Arthur C. Clarke’s “The Star” opens with the line, “It is three thousand light years to the Vatican”, which immediately pulls the reader in by meshing a pair of opposing subjects, astrophysics and religion, in a compelling way. This juxtaposition continues to carry the entire plot. Also, the beginning says a lot about the narrator immediately, as the Vatican is the first landmark on earth that comes to his mind.
So in theory, many components of this plot would be stereotypical for sci-fi: a team of scientists from earth travel through space and discover new worlds. However, what sets it apart is the narrator: basically a Jesuit priest on a spaceship. As you can imagine, that causes lots of internal conflict as he grapples with the way that the science in front of him contradicts Christianity, which was previously all he’d known. At some point we have all had to compare and contrast the two, and this common debate is portrayed here in a surreal and speculative way.
The first few passages mainly exist to show the dual nature of the narrator’s alliances. Again, it is established that he is grappling with this problem when he refers to the crucifix on his wall as an “empty symbol”, questioning his faith for the first time in his life. Obviously the crucifix is a symbol, but so is the Mark IV computer that it hangs above. They represent religion and science laid side by side in the narrator’s mind. Additionally, the other scientists are amused by his circumstances.
Another way Clarke makes the story more memorable is through imagery. One really powerful example is,
Even if the pylon above the Vault had been destroyed, this would have remained, an immovable and all-but eternal beacon calling to the stars.
This passage shows how the universe operates on a much smaller scale than we imagine, and the narrator’s discovery that the trivial events that consume our lives are practically insignificant in the grand scheme of things.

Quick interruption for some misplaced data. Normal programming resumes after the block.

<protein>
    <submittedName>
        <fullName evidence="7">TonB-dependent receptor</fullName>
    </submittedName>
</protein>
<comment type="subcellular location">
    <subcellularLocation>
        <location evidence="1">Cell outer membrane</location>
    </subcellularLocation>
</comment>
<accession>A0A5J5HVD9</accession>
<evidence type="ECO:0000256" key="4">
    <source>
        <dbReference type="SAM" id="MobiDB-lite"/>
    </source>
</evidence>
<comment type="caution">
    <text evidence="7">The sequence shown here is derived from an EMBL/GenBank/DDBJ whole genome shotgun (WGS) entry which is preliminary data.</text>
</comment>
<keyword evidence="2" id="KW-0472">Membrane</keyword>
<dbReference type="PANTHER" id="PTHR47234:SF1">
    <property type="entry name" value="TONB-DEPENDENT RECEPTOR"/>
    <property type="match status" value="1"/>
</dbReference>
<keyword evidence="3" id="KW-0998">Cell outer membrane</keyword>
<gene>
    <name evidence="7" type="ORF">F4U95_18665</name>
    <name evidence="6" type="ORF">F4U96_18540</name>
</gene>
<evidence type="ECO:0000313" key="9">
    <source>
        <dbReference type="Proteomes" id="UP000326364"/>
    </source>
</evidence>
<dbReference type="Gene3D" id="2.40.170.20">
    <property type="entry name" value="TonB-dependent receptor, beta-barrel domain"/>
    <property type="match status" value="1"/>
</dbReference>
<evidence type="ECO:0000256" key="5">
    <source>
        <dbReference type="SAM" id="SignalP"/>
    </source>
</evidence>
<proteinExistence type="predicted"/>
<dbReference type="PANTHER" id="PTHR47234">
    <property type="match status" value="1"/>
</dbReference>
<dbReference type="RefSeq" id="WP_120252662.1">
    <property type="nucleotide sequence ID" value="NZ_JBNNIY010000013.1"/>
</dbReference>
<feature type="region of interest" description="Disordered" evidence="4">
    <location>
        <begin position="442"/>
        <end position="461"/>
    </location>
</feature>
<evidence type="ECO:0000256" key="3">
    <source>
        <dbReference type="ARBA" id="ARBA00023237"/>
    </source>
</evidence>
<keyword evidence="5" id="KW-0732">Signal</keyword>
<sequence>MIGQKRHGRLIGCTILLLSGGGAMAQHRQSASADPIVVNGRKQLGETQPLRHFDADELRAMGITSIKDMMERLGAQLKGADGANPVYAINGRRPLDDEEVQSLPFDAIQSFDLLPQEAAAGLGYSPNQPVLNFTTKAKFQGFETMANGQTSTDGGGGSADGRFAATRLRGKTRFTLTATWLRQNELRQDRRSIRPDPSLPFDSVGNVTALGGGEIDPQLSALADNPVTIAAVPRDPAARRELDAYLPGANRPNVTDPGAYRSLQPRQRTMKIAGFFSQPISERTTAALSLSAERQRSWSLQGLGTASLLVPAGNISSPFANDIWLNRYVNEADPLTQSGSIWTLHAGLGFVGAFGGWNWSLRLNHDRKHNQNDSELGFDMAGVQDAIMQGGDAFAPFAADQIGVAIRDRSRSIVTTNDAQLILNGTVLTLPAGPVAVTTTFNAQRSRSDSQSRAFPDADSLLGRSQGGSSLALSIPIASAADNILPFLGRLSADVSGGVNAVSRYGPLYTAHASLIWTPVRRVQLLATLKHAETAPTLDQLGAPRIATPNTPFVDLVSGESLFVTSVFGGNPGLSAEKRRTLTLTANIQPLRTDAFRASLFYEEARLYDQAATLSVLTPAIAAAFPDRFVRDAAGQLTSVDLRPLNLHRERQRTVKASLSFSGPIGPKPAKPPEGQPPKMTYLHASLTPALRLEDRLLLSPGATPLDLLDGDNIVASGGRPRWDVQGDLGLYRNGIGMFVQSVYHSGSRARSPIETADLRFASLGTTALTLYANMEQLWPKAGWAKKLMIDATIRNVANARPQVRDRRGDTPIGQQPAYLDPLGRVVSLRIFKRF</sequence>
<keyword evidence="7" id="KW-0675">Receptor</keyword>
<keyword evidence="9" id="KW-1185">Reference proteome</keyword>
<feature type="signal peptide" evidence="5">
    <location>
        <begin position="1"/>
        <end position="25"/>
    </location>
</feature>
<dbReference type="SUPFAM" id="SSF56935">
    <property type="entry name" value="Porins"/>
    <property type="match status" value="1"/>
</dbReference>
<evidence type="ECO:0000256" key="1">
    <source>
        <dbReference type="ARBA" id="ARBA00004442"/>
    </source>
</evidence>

Something else that’s pretty important is the description of the children playing on a blue beach in another galaxy before that planet was destroyed. It humanizes them so we understand that we are just as vulnerable to the volatile whims of the universe.
The narrative structure of the piece helps convey the theme. The priest varies whom he is talking to throughout the story. Sometimes it seems like he is thinking to himself, sometimes he addresses an unnamed “you”, other times St. Ignatius Loyola (the founder of the Jesuits), and finally he directly addresses God. This shows the escalation of his train of thought, which culminates in a direct statement of the theme:
Whether that race has done good or evil during its lifetime will make no difference in the end: there is no divine justice, for there is no God.
Some people will disagree with this message obviously but that’s okay.
Also, if you didn’t catch the meaning of the last line: the star of Bethlehem was actually the Phoenix Nebula they’d been studying. So the “star” that accompanied the advent of Christ, a symbol of new life, turned out to have destroyed a planet with civilizations in their prime. The irony of this situation is what closes the story.
I think something we can all take away from this piece is the way the author uses imagery. He chooses which phrases will resonate with the reader and only uses those, which is important for any writer to learn how to do. Also, I like how he was able to come up with a situation that literally sounds like a joke and take the plot to interesting and poignant places.